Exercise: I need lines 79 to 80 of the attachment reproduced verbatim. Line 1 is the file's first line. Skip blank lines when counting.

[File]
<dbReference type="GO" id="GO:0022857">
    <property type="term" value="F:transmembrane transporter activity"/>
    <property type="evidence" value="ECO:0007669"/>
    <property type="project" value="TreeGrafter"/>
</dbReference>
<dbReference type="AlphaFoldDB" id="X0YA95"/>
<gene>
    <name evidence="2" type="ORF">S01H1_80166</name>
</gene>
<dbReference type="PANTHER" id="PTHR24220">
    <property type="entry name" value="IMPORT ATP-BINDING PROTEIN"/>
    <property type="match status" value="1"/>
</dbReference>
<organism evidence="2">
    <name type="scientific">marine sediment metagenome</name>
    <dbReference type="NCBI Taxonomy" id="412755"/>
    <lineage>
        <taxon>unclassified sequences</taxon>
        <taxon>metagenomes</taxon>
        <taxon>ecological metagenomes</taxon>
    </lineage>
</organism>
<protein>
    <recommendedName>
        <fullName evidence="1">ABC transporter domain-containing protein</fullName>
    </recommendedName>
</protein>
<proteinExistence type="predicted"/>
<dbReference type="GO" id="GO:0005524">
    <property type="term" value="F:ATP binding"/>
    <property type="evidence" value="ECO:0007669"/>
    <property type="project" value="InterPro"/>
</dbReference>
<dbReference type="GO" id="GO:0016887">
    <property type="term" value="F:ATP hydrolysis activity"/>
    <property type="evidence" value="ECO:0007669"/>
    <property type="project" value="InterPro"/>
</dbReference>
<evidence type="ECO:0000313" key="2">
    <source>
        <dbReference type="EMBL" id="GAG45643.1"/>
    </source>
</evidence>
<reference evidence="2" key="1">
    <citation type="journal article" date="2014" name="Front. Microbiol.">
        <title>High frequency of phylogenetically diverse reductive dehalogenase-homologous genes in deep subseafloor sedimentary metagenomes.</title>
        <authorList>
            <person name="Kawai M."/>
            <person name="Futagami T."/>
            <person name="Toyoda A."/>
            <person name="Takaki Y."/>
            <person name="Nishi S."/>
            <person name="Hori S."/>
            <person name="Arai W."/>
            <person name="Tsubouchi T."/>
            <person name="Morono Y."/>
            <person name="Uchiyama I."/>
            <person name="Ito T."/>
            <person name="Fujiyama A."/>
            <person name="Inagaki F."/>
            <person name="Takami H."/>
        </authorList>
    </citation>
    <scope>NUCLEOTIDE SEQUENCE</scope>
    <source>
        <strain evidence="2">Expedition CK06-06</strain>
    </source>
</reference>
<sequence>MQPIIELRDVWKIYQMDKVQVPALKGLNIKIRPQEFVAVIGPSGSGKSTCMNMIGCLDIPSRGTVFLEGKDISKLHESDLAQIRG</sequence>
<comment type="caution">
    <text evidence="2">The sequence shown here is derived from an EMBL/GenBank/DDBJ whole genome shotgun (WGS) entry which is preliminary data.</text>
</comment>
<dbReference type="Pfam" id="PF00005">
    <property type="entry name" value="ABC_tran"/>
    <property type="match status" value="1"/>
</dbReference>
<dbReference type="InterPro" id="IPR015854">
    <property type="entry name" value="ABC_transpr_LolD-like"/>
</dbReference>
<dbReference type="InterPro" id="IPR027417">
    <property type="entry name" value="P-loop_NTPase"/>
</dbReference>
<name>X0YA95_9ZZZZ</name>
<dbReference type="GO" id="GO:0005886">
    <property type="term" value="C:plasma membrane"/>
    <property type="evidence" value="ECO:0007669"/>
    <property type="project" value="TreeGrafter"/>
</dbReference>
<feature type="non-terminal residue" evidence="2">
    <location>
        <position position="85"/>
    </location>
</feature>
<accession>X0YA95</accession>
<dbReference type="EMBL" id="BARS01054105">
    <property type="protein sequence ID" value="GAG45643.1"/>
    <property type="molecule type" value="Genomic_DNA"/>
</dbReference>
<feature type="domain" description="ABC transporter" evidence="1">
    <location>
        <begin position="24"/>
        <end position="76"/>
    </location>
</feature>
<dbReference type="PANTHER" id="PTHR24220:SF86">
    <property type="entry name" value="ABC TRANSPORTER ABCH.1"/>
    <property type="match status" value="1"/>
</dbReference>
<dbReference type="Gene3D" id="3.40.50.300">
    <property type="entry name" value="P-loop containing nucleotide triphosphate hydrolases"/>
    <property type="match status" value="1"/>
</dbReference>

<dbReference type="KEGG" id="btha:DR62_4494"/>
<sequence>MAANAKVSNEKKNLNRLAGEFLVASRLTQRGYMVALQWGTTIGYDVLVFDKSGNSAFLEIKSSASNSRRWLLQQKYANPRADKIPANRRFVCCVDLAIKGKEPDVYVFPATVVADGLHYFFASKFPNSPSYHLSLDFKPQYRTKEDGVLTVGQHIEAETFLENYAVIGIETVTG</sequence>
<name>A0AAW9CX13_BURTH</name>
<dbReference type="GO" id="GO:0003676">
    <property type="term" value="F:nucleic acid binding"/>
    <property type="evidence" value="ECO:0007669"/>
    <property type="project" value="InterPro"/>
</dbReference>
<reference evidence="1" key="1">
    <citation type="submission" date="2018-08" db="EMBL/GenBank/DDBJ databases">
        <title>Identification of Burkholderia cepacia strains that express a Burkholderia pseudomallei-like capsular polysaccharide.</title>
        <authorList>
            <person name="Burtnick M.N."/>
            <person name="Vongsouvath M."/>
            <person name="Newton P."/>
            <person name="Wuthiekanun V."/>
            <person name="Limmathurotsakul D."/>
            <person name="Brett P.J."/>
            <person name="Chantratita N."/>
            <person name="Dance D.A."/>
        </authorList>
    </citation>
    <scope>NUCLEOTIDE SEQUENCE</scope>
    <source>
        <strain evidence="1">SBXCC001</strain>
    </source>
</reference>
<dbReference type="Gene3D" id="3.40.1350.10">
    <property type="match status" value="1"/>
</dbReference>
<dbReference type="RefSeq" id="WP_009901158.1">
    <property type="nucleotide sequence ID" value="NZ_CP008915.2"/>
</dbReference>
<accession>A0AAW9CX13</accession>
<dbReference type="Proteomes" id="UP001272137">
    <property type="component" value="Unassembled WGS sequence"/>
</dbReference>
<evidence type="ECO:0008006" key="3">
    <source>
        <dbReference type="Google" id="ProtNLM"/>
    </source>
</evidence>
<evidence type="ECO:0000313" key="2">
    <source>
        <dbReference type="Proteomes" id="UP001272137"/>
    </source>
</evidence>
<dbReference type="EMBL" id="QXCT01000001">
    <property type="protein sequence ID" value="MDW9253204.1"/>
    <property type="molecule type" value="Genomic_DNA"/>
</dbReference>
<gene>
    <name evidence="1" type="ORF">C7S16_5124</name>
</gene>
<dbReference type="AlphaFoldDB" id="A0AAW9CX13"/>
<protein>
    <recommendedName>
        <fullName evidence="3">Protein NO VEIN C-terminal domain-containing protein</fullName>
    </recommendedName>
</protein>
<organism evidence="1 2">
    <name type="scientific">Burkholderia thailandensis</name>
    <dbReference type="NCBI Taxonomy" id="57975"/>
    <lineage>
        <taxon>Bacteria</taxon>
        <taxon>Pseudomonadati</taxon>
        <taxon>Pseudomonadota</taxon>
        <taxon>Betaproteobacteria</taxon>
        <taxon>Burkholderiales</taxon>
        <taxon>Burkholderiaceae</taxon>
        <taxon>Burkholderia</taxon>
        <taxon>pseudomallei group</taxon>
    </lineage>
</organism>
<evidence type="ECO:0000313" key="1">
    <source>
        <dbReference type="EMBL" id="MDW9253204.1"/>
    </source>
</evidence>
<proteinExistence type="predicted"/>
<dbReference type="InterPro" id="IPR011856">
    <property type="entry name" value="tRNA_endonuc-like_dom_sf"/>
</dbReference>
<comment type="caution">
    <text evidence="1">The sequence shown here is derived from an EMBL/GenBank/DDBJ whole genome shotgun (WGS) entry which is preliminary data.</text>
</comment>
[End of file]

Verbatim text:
</dbReference>
<dbReference type="InterPro" id="IPR027417">